The district also has no record of any principals who fell into either of those categories, and that provision of state law was repealed in the spring.
In contrast, every year since 2015-16 roughly 1 percent of the more than 15,000 evaluated teachers have been rated as “developing” or ineffective. Also, a handful of postprobationary teachers — between five and 17 — have also been placed on probationary status each year after receiving poor evaluations for two consecutive years.
And more probationary teachers have not had their contracts renewed, ranging from 22 in the 2017-18 year to 46 for the 2016-17 year.
Records not public
The administrators union contract contains a progressive discipline policy that dictates how misbehaving or underachieving principals may be disciplined. But those records are not public, as the district considers them private personnel files.
That means some principals have been placed on leave with little explanation or have remained on the job despite substantial staff and parental concerns.
Parents at Eldorado High School got a brief message about new leadership at the school after the district’s decision to place Principal Dave Wilson on leave in August, but no explanation has been given for his departure. Parents at Cashman Middle School likewise received no formal information on why Principal Misti Taton was assigned to work at home in January.
And despite substantial backlash from demoralized teachers and frustrated parents at Decker Elementary, Principal Alice Roybal-Benson remains on the job, according to the district.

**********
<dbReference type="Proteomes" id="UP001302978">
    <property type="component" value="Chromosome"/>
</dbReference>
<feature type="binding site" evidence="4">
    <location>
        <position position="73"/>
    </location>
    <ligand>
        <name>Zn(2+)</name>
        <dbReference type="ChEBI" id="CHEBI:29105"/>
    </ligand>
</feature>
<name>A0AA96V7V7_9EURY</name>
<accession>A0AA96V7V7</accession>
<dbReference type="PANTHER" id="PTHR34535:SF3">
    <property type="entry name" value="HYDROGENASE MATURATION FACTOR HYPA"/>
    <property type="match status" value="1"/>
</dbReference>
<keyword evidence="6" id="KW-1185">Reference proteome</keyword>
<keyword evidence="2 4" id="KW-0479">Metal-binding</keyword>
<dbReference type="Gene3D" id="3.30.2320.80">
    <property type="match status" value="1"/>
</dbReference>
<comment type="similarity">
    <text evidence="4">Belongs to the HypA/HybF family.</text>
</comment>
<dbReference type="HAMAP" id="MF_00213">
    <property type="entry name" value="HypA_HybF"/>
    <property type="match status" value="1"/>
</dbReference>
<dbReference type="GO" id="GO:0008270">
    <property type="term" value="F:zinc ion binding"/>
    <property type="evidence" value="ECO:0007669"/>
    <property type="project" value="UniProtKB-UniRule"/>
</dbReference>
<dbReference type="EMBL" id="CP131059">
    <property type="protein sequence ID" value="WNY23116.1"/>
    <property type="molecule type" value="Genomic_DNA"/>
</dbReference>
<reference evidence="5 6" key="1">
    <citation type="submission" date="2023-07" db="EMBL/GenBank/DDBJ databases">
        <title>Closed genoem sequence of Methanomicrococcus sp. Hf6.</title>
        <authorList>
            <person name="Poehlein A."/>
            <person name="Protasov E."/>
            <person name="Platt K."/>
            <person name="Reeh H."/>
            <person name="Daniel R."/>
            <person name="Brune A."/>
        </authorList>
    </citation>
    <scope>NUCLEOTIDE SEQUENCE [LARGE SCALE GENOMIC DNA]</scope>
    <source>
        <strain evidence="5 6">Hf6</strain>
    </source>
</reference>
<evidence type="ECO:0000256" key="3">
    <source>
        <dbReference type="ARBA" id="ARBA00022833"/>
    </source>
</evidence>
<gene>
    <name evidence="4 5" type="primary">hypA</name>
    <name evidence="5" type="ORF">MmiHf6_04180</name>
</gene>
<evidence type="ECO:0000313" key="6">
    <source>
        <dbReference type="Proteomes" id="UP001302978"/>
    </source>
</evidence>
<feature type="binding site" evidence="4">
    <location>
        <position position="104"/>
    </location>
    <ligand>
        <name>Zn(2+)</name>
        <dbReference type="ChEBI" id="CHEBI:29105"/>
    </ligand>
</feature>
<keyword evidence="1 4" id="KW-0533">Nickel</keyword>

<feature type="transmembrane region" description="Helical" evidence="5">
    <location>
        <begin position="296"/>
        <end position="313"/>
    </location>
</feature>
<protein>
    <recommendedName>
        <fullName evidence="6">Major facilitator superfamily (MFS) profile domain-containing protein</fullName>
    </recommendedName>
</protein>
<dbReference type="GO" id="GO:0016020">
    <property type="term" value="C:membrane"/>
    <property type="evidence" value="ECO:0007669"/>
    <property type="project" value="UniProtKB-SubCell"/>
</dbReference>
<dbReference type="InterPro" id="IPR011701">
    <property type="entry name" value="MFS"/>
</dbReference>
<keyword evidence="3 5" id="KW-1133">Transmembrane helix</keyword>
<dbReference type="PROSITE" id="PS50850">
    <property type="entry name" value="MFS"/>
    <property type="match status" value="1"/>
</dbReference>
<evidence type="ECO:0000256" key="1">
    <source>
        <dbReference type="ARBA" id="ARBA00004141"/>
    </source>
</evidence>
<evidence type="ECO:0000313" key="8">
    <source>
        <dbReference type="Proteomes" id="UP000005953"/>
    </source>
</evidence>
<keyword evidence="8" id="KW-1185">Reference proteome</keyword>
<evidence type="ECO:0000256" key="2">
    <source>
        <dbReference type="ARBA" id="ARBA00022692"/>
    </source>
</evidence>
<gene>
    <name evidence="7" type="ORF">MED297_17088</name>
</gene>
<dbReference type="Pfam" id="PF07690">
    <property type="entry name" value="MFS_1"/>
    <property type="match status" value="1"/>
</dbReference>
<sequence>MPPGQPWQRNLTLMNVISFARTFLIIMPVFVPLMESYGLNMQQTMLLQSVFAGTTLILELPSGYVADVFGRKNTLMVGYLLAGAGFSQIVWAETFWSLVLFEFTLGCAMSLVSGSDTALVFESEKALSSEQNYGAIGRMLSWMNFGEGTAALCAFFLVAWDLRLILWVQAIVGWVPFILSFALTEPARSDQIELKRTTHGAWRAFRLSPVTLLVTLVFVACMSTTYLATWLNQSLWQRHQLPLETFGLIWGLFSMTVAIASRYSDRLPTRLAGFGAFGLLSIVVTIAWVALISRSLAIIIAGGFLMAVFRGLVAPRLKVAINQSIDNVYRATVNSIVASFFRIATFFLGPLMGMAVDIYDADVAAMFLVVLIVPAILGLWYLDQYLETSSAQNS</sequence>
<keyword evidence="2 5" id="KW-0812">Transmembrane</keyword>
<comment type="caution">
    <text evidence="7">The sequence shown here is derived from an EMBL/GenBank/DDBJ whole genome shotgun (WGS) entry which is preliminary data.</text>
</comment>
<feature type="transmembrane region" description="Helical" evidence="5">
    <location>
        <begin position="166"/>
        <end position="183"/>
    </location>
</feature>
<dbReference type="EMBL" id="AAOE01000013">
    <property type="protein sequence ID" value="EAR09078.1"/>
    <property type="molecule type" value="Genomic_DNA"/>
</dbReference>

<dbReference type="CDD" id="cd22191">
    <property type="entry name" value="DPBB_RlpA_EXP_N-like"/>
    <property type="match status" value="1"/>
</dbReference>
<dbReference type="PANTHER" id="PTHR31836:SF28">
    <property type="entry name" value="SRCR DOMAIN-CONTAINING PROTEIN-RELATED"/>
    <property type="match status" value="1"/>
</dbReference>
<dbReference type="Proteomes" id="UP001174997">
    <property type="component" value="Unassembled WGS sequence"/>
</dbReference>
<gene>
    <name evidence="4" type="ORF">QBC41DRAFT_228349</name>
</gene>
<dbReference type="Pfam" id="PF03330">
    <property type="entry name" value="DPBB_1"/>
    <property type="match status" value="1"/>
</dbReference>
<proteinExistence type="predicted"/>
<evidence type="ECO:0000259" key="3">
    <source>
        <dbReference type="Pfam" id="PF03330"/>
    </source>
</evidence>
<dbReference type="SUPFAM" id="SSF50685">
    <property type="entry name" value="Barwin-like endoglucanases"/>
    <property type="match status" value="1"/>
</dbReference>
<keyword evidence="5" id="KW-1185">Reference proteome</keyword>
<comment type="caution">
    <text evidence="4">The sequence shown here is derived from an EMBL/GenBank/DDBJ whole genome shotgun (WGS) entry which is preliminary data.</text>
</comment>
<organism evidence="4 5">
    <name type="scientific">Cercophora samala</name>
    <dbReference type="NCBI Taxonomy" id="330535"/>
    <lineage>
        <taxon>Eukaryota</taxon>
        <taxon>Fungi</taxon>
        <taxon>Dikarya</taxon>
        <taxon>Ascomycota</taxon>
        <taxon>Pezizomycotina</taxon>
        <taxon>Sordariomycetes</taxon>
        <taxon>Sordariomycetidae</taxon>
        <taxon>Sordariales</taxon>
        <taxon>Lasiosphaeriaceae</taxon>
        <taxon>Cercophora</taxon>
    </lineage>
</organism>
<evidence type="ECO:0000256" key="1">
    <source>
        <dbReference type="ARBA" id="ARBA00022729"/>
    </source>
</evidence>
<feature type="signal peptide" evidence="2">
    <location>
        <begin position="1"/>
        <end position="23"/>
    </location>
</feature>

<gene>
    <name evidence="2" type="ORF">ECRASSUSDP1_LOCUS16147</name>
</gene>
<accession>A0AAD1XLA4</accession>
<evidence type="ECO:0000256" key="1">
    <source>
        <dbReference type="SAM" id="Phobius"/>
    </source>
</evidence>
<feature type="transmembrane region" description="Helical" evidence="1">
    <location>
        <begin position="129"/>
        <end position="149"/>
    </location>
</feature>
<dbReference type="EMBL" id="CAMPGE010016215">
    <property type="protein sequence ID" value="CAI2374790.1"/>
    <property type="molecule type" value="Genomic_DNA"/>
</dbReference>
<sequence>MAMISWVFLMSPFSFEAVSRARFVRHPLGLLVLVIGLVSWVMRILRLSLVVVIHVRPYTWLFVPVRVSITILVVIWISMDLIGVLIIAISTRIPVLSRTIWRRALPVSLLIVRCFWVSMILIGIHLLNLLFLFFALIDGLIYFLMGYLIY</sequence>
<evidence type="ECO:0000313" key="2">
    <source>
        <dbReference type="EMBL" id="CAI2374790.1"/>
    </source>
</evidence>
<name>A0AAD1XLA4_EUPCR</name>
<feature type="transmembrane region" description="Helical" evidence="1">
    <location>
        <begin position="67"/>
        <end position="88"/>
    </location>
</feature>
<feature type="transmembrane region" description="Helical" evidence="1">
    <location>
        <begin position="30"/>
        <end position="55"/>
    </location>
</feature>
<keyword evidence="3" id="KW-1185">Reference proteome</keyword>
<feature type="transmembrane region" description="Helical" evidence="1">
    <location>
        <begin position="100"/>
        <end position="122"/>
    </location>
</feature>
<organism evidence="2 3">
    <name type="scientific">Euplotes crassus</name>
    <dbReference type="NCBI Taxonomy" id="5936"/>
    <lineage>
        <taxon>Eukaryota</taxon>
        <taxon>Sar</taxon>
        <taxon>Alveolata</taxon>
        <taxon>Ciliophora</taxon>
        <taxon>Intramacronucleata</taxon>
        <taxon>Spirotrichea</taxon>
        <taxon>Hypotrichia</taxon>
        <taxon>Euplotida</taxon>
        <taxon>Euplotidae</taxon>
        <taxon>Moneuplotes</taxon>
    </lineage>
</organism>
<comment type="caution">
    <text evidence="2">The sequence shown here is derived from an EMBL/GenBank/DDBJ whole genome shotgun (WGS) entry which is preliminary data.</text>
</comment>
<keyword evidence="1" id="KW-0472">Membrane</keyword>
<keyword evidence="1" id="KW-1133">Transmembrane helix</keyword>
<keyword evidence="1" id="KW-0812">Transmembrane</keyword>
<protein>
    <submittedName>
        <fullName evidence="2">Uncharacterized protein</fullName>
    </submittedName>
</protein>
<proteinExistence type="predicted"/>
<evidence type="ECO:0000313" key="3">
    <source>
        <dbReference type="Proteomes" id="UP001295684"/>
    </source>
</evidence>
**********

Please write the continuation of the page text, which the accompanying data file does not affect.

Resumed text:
The teachers union estimates that 3 percent to 5 percent of administrators, including principals, either need more professional development for their job or aren’t a good fit for the principal role.
Executive Director John Vellardita of the Clark County Education Association said the union also tracks principals who have moved from school to school, which can be an indication of poor performance commonly referred to in the education world as “the dance of the lemons.”
Part of the issue, he said, lies in the district’s substantial growth over the past decade or so, which resulted in a deterioration of training and support for principals.
“I think a number of people got promoted who never should have gotten promoted,” he said. “Just like hiring sometimes an educator that maybe should have never been hired.”
The teacher union’s “Decker policy” seeks to address such cases among principals, first examining whether there is a widespread morale issue at a certain school.
If there is, the union now will conduct interviews with every teacher and then have a conversation with the principal, Vellardita said. It then would escalate the matter to the district and eventually to the public if the situation is not resolved.
“Our primary objective on the front end of this is to find a solution,” he said, noting that the answer may lie in more professional development or changes in staffing.
Yet it’s unclear if this process will work.
The union has had a similar process in the past that involved surveying staff at such schools and sitting down with the district to discuss issues, but it was not effective, Vellardita said.
The district also conducts anonymous staff surveys every year to highlight any issues, but teachers and the union say those are not often filled out truthfully — if they’re filled out at all — because of fear of retaliation.
Proper training, support
The district, meanwhile, says it is making changes, too.
That includes this year’s rollout of a new “improvement plan of support” for principals, Gullet said, so that the district can work with leaders struggling to grow into their roles.